Two tools that we find essential for margarita-making are a measuring glass and a citrus squeezer. The measuring glass ensures consistency, and the citrus squeezer makes juicing the limes quick and easy.

Step three: squeeze the lime juice into the measuring glass.

So enough chit-chat already: here's our 'house margarita' recipe.
1/2 ounce freshly squeezed lime juice
1/2 ounce Paula's Texas Orange liqueur
1 1/2 ounces Cazadores Reposado tequila
A healthy squirt of agave nectar
Stir and pour over ice. Makes one very potent, intensely flavorful margarita. Unlike most orange liqueurs, Paula's Texas Orange is 80 proof, so use that measuring glass, and take care not to overserve your guests! You can add a splash of water if you must, or nurse your drink and let the melting ice mellow its kick.

We think they're good to the very last drop.

Good to the last drop!

For step-by-step instructions (I warned you we were particular!) and more pictures of glorious homegrown limes, visit my Perfect Margarita photo set at Flickr. Cheers!

Words and photos © 2009-2010 Caroline Homer for "The Shovel-Ready Garden". Unauthorized reproduction is prohibited.


  1. I know about babying citrus trees..haven't gone to the extent of the lights yet. It's hard to beat a good margarita isn' it?

  2. Made me want to make a Margarita!

  3. Oh, my, can I come over right this minute?

    I still haven't planted a lime but must do so. I love our satsuma orange.

    And I will be saving your fabulosa margarita recipe!

  4. HELL yea! Finally, more utter elitist margaritas pricks like us!! LOVED this post. I'll have to try your recipe. We use nothing but the finest (OK, not THE finest, but very, very good) blue agave and fresh limeade with white sugar. We do use lots of rim shalt and we stir and pour over double old-fashioned too.
    I'm thirsty.

  5. I need a margarita! Really enjoyed your post. I had both Persian and Mexican limes until last year. Lost both in the freeze and haven't replaced, although I saw HD has them in this week. I have a preference for the Mexican when it comes to margarita. The Persian lime tastes to me like Roses lime juice, from which I am sure it was made. We like the Herradura, silver agave and cointreau. Expensive concoction to be sure. We are out at the moment so maybe I will have to make do with a Z Tejas-which I like too. Oh, we have the same little squeezer, picked up in Mexico. Best little gadget. Will pass on your recipe to D.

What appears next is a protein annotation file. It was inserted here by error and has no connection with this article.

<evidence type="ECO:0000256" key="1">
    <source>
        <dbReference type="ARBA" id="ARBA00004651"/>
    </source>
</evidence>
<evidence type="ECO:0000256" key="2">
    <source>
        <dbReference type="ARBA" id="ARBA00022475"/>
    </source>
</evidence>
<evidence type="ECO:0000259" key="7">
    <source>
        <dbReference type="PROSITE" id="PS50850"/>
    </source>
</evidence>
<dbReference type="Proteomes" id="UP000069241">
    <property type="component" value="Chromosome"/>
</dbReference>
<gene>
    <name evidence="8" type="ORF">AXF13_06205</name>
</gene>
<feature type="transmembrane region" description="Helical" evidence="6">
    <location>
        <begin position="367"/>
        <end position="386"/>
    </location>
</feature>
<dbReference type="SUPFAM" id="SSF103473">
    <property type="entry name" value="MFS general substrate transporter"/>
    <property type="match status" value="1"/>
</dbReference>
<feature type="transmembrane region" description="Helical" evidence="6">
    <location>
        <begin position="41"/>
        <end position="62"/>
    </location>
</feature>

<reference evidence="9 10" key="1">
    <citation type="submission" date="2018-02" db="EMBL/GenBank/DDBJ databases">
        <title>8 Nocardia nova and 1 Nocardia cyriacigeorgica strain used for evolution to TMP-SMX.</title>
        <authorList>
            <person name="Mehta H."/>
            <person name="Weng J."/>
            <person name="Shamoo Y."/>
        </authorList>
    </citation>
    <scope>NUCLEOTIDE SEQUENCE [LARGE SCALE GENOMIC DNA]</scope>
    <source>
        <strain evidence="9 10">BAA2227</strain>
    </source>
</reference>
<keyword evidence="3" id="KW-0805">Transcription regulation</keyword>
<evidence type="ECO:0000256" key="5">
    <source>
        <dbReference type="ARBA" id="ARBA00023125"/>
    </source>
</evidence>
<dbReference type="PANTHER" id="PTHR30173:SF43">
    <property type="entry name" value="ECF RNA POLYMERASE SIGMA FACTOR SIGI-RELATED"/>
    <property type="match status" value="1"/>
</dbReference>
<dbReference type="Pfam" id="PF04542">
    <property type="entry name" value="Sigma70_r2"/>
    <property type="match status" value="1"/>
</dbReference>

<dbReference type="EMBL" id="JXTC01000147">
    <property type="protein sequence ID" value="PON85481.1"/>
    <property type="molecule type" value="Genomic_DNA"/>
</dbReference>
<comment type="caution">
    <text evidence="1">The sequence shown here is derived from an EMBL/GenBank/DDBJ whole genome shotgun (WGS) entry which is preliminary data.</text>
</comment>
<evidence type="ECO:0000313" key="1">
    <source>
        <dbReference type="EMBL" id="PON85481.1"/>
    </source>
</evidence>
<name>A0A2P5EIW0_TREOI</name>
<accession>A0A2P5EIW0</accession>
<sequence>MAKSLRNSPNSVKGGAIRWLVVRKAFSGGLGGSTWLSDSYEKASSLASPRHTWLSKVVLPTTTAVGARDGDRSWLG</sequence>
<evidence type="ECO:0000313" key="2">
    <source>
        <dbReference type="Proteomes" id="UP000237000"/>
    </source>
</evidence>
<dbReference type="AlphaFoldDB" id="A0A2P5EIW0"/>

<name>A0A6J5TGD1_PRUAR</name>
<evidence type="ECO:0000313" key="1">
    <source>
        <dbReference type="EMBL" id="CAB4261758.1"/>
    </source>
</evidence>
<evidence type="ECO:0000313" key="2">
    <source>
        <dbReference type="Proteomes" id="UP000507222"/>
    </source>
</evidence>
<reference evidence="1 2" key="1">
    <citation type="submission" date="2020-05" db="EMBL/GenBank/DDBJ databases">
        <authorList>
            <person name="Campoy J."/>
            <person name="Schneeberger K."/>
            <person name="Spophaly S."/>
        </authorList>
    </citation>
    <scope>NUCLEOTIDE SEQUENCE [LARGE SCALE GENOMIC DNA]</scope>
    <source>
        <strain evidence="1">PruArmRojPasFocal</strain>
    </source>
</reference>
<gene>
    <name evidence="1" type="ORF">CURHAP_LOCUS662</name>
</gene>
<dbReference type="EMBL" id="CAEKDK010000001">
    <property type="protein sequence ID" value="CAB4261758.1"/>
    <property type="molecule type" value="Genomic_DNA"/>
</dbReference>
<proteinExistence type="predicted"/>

6. I've never been a big fan of Marg on the rocks, but I'm gonna try your recipe...it sounds delicious...I'll have to store buy those limes though...ouch!

  7. Caroline, that Texas Orange liqueur is quite the additive, isn't it! 40 proof, and a little goes a long way, but baby it makes a good 'rita! Fun post.

  8. 80 proof, my friend -- 80 proof! Which is 40% alcohol by volume. Same as the tequila!

  9. I find it amusing that Jack and I both discovered Cazadores independently. Must be in the DNA.

    I fell in love with it when Marilyn and I went down to Mexico a couple years ago. A store in the little town we stayed in sold it dirt cheap, and I couldn't believe how good it was for the money.

    It's my favorite tequila now; it's all I drink, tequila-wise.